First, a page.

My biggest problem with the book is that Jinx is smart and calls everyones personality except for Tory. When it comes to Tory she is incredibly naive and it's annoying. Yes, I get that Tory is her cousin, etc. but when it comes to Tory she is a total doormat. It just didn't quite work for me. It just made her seem really young. Especially as Tory is clearly mean and, by times, not quite so smart.

Comments on the audiobook: The narrator trying to do guys voices was just BAD. Oveall the narration was fine until a guy spoke. Then it was irritating. Kind of the same irritating as the voice Jim Dale has for Hermione - not quite fingernails on a blackboard but not quite not either. I also found the writing style was not great for audio - the book was meant to be read, not spoken. Much like pretty much everyone of my blog posts (I sometimes read them aloud when editing and um...ouch! Not always pleasant.)

 width=Book the third: Evolution, Me & Other Freaks of Nature by Robin Brande

Until I came across it I had never heard about it. But a book that deals with intelligent design vs. evolution in schools from the perspective of a teen caught in the middle of the controversy?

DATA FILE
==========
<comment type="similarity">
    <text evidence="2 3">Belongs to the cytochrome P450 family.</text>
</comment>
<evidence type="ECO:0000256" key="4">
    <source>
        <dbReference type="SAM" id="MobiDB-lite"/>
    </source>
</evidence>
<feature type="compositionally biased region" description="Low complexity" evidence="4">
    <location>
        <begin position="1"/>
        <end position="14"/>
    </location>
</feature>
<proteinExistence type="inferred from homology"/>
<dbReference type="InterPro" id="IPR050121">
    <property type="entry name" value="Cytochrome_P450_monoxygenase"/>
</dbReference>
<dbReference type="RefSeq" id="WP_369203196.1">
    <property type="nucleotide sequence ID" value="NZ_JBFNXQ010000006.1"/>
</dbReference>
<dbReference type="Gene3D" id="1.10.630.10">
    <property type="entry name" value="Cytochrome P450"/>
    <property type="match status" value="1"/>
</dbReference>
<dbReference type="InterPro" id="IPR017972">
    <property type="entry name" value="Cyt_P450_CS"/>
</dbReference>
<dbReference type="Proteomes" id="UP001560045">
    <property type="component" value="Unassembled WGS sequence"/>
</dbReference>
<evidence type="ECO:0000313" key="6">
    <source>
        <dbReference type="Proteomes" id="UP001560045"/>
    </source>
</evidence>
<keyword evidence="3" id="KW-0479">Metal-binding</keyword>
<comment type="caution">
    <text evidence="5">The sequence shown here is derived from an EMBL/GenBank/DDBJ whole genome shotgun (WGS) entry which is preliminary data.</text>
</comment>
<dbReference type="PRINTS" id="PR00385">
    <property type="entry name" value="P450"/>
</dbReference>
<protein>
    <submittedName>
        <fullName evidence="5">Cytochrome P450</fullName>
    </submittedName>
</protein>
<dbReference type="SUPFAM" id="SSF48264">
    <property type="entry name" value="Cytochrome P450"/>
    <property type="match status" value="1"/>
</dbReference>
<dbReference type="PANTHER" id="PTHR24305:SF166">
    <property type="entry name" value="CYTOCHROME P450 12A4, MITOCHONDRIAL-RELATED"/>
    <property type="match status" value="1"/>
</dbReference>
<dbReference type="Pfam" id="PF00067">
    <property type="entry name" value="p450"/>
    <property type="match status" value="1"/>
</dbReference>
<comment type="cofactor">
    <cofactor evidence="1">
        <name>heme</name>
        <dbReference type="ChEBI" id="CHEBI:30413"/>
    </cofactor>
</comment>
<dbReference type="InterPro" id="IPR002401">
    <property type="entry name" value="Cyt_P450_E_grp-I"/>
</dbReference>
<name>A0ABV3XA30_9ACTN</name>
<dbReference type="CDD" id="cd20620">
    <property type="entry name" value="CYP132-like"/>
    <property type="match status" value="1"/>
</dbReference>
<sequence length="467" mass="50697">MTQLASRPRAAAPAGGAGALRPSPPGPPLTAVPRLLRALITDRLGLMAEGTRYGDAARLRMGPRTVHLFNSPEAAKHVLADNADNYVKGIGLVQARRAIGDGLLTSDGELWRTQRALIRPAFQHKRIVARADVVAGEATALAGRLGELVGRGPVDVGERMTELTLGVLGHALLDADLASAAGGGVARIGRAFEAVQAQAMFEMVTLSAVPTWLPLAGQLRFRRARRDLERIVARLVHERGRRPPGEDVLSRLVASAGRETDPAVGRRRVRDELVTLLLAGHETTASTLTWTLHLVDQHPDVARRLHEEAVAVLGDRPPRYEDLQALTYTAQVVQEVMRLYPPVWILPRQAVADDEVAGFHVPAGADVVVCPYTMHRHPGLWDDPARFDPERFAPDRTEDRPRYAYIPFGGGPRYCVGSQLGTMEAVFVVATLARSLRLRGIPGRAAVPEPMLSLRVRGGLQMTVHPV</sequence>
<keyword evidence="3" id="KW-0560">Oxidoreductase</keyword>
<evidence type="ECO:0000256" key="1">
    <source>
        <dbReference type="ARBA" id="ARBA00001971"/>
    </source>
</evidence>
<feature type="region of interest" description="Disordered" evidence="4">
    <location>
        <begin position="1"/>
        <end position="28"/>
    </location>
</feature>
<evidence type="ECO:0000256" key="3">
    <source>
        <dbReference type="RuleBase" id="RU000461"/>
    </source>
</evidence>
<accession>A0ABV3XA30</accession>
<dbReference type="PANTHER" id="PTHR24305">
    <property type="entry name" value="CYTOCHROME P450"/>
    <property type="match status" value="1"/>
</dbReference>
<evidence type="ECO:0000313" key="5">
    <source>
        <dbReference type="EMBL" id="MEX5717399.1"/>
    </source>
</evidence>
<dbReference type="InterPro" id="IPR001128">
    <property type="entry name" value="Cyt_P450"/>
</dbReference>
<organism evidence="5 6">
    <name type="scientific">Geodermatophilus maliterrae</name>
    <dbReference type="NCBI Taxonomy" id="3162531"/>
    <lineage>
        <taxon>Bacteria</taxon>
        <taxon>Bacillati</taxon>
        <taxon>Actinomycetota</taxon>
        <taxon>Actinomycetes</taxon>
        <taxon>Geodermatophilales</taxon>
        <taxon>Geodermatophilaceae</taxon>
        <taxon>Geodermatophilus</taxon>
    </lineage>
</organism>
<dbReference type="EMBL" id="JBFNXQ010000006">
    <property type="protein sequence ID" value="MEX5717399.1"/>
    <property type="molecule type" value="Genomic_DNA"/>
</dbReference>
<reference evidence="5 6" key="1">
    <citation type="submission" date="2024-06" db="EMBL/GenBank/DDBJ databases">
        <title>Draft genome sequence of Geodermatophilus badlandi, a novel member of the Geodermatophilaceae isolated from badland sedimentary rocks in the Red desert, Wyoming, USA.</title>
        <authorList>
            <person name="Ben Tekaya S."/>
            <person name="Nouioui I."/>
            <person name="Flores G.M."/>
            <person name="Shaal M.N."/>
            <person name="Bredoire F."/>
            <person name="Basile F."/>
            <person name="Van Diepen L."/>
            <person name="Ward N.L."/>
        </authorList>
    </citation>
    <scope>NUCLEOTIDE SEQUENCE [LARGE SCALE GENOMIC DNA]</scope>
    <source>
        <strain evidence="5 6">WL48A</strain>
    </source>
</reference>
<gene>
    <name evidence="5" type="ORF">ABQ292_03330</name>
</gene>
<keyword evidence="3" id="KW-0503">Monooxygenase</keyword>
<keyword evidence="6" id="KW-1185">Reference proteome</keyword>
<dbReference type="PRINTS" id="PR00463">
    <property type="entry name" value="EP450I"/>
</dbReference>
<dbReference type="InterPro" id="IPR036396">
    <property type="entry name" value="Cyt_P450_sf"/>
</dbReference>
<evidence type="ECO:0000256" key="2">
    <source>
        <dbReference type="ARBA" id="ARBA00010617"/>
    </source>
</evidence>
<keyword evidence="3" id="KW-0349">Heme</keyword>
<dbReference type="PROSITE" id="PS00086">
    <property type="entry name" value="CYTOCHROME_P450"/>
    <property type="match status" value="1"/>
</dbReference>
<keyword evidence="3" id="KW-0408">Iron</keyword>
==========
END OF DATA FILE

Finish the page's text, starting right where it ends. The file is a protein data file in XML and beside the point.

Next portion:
Awesome.

I'm going to send you over to BlogHer where I posted about it last night for the discussion but I'll say this here - I was very impressed that Brande had her character struggle to reconcile her faith and science. She didn't go the either/or route. It could have been easy to have Mena renounce her faith and turn totally to science. But that doesn't happen. Instead there is a lot of internal struggle. I think it's an excellent book about how growing up and discovering new ideas that were sheltered from you as a child and trying to incorporate the into your world while still remaining you is HARD (no matter where you stand on the debate although it should be said that Mena's church, not faith in general but her church, comes of very badly in the novel).

Also, love the cover. And there are most excellent secondary characters.

Comments on audiobook: I liked the narrator - she did the teenage antsy/sighing/etc without annoying the heck out of me. Also, at the end of the audio version I listened to (publisher is Listening Library) there is an interview between the author and Kenneth Miller, the author of Finding Darwin's God. Miller kind of inspired the story and it's an interesting conversation. I'm not sure if it appears in any of the print versions.